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Milk Street Bowtie Carne en su Jugo

Carne en su Jugo

4 to 6 Servings

1¾ hours 45 minutes active

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Carne en su jugo, or “meat in its own juices” translated from the Spanish, is from Jalisco state on the west coast of central Mexico. It’s a stewy, brothy meal in a bowl that, as its name suggests, derives its hearty, meaty flavor from beef simmering in the juices it releases as it cooks. Just a handful of other ingredients play supporting roles. The version of carne en su jugo shown to us by Paola Briseño-González includes tangy, vegetal tomatillos and takes the unusual step of pureeing a little of the sautéed meat with the aromatics to add body to the broth. Commonly used cuts for the dish are flank and skirt steak, but we prefer boneless short ribs, as they contain the right amount of flavor-enhancing fat and pack tons of meaty richness. The beef is cut into small pieces before cooking; freezing it for a few minutes firms it up so it’s easier to slice. For convenience, we used canned pinto beans instead of starting with dried beans, and we add them near the end of cooking so they spend some time in the broth turning tasty without becoming too soft. Carne en su jugo loves garnishes. In addition to the ones called for in the recipe, we like to spoon on some salsa macha. It’s a non-traditional pairing but an incredibly delicious one.

4 to 6

Servings

Tip

Don’t use a Dutch oven, as the surface area is too wide. A large pot with a smaller diameter is the better choice. We intentionally crowd the beef in the pot so the meat readily releases its juices and the juices remain in the pot rather than cook off.

1¾ hours

45 minutes active

1 1/2 pounds boneless beef short ribs, trimmed
2 tablespoons worcestershire sauce
1 teaspoon soy sauce
Kosher salt and ground black pepper
1 1/2 pounds tomatillos, husked
1 medium white onion, half roughly chopped, half finely chopped, reserved separately
4 cups low-sodium beef broth, divided
1 tablespoon grapeseed or other neutral oil
3 medium garlic cloves, minced
2 bay leaves
1 serrano chili, stemmed and thinly sliced, plus more to serve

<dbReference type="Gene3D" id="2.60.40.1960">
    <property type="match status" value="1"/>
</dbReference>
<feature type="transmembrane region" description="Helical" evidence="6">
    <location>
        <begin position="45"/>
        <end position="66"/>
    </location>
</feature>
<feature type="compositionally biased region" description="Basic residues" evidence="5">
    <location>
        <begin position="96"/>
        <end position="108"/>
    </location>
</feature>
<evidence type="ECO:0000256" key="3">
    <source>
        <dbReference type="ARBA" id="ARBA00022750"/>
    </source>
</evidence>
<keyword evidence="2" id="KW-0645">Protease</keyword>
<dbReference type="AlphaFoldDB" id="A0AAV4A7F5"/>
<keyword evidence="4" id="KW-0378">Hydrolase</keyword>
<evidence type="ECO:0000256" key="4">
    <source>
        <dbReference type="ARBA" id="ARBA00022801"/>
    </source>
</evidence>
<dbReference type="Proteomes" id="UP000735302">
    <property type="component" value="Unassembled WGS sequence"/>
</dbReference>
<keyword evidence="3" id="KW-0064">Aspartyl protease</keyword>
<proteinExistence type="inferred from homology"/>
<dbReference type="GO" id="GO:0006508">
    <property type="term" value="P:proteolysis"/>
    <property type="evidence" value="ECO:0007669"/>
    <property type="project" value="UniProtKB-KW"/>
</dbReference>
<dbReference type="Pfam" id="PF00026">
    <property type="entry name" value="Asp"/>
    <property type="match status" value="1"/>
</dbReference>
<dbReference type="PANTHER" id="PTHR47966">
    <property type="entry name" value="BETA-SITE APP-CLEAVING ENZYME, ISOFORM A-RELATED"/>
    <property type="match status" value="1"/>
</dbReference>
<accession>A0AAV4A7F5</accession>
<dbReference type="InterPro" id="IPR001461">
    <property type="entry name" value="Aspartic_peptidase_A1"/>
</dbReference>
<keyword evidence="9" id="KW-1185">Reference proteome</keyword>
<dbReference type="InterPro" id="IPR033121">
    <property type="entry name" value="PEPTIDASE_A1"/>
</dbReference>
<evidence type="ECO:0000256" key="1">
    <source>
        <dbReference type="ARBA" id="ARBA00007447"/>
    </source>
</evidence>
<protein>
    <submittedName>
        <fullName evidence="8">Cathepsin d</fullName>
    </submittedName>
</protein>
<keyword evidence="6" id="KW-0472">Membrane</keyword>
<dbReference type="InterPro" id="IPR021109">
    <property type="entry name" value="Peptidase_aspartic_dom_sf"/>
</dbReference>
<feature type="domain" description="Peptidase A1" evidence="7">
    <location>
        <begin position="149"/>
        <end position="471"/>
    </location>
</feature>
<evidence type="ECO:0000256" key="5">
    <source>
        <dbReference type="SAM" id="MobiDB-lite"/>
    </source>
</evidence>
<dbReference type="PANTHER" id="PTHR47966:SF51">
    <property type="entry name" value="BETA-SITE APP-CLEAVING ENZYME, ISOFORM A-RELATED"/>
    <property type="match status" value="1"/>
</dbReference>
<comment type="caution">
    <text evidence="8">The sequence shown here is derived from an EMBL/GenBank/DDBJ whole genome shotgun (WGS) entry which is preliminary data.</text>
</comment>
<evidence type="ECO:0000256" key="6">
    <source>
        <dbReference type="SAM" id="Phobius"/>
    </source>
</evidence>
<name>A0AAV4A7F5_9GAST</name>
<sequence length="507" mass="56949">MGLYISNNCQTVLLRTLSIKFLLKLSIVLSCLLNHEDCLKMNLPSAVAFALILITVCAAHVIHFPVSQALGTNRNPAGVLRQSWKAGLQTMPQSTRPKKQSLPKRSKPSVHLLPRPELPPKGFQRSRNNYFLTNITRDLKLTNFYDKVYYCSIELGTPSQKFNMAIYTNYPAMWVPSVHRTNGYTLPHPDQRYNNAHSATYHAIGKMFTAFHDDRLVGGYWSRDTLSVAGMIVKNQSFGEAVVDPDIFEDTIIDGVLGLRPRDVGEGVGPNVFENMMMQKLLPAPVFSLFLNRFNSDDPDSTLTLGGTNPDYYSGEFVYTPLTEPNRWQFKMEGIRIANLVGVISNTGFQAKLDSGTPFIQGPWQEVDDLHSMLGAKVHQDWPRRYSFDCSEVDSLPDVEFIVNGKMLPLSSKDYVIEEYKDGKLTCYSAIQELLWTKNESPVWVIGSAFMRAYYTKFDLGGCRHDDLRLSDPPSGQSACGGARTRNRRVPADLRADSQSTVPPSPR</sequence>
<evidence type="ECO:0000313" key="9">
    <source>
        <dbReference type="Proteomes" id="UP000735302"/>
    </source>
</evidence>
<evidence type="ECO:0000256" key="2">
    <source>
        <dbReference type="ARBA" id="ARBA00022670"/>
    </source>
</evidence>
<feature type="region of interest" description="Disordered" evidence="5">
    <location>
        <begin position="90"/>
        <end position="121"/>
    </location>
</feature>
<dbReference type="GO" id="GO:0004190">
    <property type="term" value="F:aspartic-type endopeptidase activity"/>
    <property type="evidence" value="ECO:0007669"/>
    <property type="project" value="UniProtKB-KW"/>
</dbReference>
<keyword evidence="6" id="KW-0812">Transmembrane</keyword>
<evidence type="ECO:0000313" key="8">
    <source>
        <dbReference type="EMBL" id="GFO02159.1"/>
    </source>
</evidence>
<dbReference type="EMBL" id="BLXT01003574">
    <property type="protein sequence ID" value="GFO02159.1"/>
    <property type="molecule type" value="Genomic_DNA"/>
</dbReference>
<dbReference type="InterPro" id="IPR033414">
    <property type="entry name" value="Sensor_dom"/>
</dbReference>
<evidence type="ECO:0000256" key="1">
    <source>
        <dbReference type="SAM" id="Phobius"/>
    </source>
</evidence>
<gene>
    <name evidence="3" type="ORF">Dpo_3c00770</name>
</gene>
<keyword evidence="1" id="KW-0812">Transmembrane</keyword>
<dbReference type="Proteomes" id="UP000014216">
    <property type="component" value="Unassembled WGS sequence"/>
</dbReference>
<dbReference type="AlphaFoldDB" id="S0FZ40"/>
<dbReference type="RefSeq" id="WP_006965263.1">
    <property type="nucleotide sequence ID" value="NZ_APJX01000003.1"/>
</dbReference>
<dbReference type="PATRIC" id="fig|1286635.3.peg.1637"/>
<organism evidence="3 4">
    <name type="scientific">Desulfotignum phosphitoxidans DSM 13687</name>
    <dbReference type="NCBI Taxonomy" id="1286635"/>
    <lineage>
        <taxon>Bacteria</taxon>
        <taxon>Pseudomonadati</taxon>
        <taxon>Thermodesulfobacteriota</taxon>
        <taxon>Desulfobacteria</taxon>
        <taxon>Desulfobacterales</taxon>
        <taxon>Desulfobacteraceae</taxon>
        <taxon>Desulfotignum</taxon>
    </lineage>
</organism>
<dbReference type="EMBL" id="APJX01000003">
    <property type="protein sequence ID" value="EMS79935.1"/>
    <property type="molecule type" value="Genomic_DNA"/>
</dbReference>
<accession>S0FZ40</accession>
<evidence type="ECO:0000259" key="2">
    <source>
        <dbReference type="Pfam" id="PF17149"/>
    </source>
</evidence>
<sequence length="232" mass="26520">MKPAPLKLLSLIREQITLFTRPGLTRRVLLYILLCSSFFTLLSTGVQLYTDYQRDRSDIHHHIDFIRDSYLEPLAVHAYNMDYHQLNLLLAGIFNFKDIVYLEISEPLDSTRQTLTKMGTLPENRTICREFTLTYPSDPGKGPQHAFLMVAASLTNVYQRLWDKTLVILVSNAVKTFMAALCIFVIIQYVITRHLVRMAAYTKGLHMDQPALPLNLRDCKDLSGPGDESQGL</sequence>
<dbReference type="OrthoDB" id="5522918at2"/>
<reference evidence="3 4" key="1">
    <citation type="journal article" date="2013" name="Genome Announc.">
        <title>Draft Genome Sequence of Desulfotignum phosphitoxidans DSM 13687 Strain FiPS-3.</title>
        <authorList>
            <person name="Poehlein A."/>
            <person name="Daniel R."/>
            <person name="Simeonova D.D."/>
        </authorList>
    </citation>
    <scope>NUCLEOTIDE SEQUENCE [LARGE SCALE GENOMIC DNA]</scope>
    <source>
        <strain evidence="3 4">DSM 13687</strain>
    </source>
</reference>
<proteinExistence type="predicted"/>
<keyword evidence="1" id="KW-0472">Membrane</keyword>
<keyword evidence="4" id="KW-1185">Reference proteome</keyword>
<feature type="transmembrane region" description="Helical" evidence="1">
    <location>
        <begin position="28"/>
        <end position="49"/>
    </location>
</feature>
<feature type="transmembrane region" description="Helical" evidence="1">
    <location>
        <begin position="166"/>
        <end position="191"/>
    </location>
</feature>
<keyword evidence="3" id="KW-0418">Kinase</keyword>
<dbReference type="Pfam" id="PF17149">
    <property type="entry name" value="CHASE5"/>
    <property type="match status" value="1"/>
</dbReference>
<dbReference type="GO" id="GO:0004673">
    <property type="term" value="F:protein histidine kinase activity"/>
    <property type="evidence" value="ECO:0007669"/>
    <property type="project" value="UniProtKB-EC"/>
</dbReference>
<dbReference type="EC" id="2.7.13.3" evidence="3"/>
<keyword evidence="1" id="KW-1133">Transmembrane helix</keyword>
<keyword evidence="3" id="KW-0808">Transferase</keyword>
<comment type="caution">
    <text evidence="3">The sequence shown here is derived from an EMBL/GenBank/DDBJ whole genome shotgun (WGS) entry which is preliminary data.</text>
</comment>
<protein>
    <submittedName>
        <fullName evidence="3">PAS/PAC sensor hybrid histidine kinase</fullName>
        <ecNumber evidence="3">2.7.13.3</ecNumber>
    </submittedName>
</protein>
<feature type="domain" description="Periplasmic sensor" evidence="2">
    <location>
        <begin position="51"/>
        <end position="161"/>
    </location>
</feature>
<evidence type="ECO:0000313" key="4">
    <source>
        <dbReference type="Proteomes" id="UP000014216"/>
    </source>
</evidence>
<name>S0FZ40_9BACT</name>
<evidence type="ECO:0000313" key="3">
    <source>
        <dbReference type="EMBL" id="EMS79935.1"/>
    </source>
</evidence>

2 15½-ounce cans pinto beans, rinsed and drained
Chopped fresh cilantro, to serve
Lime wedges, to serve
Warmed tortillas, to serve
Ingredients
  • pounds boneless beef short ribs, trimmed

  • 2

    tablespoons worcestershire sauce

  • 1

    teaspoon soy sauce

  • Kosher salt and ground black pepper

  • pounds tomatillos, husked

  • 1

    medium white onion, half roughly chopped, half finely chopped, reserved separately

  • 4

    cups low-sodium beef broth, divided

  • 1

    tablespoon grapeseed or other neutral oil

  • 3

    medium garlic cloves, minced

  • 2

    bay leaves

  • 1

    serrano chili, stemmed and thinly sliced, plus more to serve

  • 2

    15½-ounce cans pinto beans, rinsed and drained

  • Chopped fresh cilantro, to serve

  • Lime wedges, to serve

  • Warmed tortillas, to serve

Directions

Carne en su Jugo

More
Reviews
Erik J.
September 10, 2022
Typing this as I eat…
This is an amazing dish. It’s unlike anything I’ve ever tasted in Mexican cuisine and I love it. It’s simultaneously super beefy, but also vegetal, spicy and bright. Lime juice and salsa macha are perfect additions.
John M.

I made this recipe today exactly as written and thought it was very good indeed! I used an 8-inch dia. Dutch oven and the stew came up to just a couple of inches from the top. Perfect. I loved the subtle flavor that was unenhanced by the spices usually used in Mexican cooking. The flavor of the beef and tomatillo sauce really came through well, and the stew thickened up nicely with the addition of the beans as noted. I'll definitely be making this one again in the future. Thanks, Ms. Hill & Milk St. team!

Donald N.

This was delicious. I made the recipe exactly as written this afternoon. I can't imagine how flavorful the leftovers will be because it was packed with such strong beef flavor the day of making it. Highly recommended!